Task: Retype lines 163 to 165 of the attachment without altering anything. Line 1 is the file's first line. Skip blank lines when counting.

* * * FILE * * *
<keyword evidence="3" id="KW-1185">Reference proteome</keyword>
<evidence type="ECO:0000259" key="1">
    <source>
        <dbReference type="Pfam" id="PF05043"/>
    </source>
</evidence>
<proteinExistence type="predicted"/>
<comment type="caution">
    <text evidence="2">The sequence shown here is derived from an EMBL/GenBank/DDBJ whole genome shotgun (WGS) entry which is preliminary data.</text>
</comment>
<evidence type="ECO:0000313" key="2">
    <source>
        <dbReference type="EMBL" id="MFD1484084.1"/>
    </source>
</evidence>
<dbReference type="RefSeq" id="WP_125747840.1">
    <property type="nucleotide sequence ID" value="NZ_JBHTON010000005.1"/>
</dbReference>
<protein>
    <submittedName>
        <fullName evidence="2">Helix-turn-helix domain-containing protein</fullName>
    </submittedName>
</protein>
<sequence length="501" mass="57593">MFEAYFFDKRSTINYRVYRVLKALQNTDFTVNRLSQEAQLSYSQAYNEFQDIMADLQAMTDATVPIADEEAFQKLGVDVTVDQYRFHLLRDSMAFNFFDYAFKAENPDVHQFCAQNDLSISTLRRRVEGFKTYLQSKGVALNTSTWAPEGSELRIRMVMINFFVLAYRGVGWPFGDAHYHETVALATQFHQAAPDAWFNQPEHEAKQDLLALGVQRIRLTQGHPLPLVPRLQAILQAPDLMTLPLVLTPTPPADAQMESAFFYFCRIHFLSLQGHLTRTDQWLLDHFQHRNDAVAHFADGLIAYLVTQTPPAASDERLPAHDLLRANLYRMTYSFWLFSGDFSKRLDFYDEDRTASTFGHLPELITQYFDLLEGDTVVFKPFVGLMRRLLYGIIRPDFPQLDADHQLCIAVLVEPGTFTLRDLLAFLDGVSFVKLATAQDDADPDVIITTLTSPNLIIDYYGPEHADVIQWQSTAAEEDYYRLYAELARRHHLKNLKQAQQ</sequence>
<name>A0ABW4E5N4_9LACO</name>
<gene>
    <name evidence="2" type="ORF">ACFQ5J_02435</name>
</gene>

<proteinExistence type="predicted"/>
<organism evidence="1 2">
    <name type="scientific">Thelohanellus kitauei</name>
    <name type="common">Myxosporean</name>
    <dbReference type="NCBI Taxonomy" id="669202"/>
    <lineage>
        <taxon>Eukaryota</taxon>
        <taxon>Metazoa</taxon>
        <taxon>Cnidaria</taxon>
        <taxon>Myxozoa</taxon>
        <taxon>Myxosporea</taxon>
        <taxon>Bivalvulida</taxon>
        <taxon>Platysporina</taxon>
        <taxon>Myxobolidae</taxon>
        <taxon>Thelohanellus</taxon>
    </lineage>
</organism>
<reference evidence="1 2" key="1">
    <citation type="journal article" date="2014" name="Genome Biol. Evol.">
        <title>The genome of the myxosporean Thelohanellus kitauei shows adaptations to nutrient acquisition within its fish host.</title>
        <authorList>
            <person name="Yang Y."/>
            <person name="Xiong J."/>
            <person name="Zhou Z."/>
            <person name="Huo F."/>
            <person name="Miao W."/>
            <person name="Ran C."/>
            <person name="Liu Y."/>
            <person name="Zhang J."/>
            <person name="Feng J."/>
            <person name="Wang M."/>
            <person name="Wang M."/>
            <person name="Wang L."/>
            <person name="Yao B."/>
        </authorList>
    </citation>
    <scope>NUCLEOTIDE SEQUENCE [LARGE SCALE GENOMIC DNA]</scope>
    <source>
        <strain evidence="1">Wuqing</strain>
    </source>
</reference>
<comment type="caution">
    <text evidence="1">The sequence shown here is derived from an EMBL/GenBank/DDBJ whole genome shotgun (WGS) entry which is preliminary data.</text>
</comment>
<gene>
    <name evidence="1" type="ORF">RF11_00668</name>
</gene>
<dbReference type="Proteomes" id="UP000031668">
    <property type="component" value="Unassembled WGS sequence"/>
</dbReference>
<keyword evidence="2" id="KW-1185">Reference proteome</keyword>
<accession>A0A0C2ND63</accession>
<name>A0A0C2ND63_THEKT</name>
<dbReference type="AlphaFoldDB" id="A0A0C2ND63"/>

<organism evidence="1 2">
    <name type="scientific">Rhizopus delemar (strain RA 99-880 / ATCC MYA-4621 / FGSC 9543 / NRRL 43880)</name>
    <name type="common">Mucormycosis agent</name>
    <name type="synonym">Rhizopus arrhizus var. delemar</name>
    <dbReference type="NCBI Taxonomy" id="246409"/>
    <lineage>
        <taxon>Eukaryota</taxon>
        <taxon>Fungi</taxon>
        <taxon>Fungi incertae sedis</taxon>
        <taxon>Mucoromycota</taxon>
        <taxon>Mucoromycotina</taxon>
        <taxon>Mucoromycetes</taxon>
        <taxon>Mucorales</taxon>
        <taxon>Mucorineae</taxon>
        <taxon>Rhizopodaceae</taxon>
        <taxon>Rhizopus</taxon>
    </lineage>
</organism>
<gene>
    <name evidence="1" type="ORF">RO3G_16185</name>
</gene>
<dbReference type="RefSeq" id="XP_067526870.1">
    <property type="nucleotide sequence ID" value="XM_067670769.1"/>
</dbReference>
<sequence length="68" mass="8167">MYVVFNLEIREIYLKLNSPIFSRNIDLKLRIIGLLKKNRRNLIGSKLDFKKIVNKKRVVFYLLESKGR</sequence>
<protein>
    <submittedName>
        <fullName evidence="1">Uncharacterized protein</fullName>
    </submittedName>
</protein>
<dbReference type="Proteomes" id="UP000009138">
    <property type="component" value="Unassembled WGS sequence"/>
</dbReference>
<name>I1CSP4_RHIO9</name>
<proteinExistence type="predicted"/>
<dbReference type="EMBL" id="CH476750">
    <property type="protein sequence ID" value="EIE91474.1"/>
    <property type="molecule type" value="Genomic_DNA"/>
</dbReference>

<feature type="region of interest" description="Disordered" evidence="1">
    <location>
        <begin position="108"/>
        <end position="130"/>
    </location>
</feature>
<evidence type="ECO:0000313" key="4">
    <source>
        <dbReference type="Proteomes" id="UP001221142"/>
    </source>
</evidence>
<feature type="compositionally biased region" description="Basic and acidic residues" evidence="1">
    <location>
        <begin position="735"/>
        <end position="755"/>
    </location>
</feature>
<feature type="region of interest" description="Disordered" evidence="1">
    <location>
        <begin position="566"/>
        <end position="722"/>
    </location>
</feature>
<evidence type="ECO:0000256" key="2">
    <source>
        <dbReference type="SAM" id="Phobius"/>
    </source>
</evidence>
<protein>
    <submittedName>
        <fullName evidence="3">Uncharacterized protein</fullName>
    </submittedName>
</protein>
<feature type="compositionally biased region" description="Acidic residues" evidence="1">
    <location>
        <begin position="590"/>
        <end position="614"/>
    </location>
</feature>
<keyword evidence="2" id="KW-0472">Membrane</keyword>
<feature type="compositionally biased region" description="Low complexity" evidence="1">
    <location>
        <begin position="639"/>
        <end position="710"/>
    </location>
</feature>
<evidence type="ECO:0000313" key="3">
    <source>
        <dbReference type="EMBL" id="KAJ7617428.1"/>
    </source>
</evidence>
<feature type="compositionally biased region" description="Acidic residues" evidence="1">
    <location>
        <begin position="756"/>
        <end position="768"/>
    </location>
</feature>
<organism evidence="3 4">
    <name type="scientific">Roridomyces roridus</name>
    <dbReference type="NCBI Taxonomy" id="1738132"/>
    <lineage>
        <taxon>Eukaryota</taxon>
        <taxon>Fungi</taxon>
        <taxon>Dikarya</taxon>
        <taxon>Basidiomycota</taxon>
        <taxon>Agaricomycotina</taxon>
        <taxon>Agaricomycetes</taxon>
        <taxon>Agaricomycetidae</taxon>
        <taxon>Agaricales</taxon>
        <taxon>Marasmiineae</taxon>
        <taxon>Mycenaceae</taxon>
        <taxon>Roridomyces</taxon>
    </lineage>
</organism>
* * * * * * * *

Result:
    <location>
        <begin position="639"/>
        <end position="710"/>